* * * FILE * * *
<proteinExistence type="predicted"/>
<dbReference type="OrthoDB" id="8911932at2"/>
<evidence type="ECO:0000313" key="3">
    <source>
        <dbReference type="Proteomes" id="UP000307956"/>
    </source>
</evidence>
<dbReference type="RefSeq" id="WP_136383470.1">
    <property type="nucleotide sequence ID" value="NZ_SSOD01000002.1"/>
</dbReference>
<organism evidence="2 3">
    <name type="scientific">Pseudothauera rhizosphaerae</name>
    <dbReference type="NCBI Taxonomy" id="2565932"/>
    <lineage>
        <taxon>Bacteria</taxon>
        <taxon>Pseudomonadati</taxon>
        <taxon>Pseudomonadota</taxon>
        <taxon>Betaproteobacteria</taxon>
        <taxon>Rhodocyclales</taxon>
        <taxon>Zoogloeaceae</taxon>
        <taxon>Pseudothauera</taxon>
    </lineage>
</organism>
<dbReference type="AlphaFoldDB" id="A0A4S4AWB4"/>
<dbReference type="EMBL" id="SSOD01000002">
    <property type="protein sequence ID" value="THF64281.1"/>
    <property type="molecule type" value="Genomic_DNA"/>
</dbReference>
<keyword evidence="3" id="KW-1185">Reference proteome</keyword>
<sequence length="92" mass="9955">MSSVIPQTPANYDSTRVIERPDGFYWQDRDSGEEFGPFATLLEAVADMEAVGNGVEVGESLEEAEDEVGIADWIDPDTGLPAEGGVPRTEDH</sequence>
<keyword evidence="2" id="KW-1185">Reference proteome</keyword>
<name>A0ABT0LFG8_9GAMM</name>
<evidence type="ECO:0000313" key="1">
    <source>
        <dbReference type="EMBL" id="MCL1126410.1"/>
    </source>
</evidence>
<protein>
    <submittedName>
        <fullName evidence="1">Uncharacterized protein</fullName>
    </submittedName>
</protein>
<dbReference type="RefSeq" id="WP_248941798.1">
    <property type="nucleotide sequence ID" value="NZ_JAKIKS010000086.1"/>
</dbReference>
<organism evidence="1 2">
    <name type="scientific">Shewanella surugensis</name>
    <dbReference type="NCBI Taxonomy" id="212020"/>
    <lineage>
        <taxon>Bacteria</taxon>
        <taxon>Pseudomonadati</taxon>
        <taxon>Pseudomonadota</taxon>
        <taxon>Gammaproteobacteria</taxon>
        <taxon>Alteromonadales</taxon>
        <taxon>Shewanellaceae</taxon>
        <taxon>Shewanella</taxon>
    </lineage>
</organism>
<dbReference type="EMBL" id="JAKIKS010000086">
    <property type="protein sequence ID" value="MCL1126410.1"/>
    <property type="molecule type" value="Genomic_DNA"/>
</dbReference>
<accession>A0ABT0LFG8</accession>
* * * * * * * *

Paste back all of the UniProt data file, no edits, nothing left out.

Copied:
<proteinExistence type="predicted"/>
<dbReference type="OrthoDB" id="8911932at2"/>
<evidence type="ECO:0000313" key="3">
    <source>
        <dbReference type="Proteomes" id="UP000307956"/>
    </source>
</evidence>
<dbReference type="RefSeq" id="WP_136383470.1">
    <property type="nucleotide sequence ID" value="NZ_SSOD01000002.1"/>
</dbReference>
<organism evidence="2 3">
    <name type="scientific">Pseudothauera rhizosphaerae</name>
    <dbReference type="NCBI Taxonomy" id="2565932"/>
    <lineage>
        <taxon>Bacteria</taxon>
        <taxon>Pseudomonadati</taxon>
        <taxon>Pseudomonadota</taxon>
        <taxon>Betaproteobacteria</taxon>
        <taxon>Rhodocyclales</taxon>
        <taxon>Zoogloeaceae</taxon>
        <taxon>Pseudothauera</taxon>
    </lineage>
</organism>
<dbReference type="AlphaFoldDB" id="A0A4S4AWB4"/>
<dbReference type="EMBL" id="SSOD01000002">
    <property type="protein sequence ID" value="THF64281.1"/>
    <property type="molecule type" value="Genomic_DNA"/>
</dbReference>
<keyword evidence="3" id="KW-1185">Reference proteome</keyword>
<sequence length="92" mass="9955">MSSVIPQTPANYDSTRVIERPDGFYWQDRDSGEEFGPFATLLEAVADMEAVGNGVEVGESLEEAEDEVGIADWIDPDTGLPAEGGVPRTEDH</sequence>
<keyword evidence="2" id="KW-1185">Reference proteome</keyword>
<name>A0ABT0LFG8_9GAMM</name>
<evidence type="ECO:0000313" key="1">
    <source>
        <dbReference type="EMBL" id="MCL1126410.1"/>
    </source>
</evidence>
<protein>
    <submittedName>
        <fullName evidence="1">Uncharacterized protein</fullName>
    </submittedName>
</protein>
<dbReference type="RefSeq" id="WP_248941798.1">
    <property type="nucleotide sequence ID" value="NZ_JAKIKS010000086.1"/>
</dbReference>
<organism evidence="1 2">
    <name type="scientific">Shewanella surugensis</name>
    <dbReference type="NCBI Taxonomy" id="212020"/>
    <lineage>
        <taxon>Bacteria</taxon>
        <taxon>Pseudomonadati</taxon>
        <taxon>Pseudomonadota</taxon>
        <taxon>Gammaproteobacteria</taxon>
        <taxon>Alteromonadales</taxon>
        <taxon>Shewanellaceae</taxon>
        <taxon>Shewanella</taxon>
    </lineage>
</organism>
<dbReference type="EMBL" id="JAKIKS010000086">
    <property type="protein sequence ID" value="MCL1126410.1"/>
    <property type="molecule type" value="Genomic_DNA"/>
</dbReference>
<accession>A0ABT0LFG8</accession>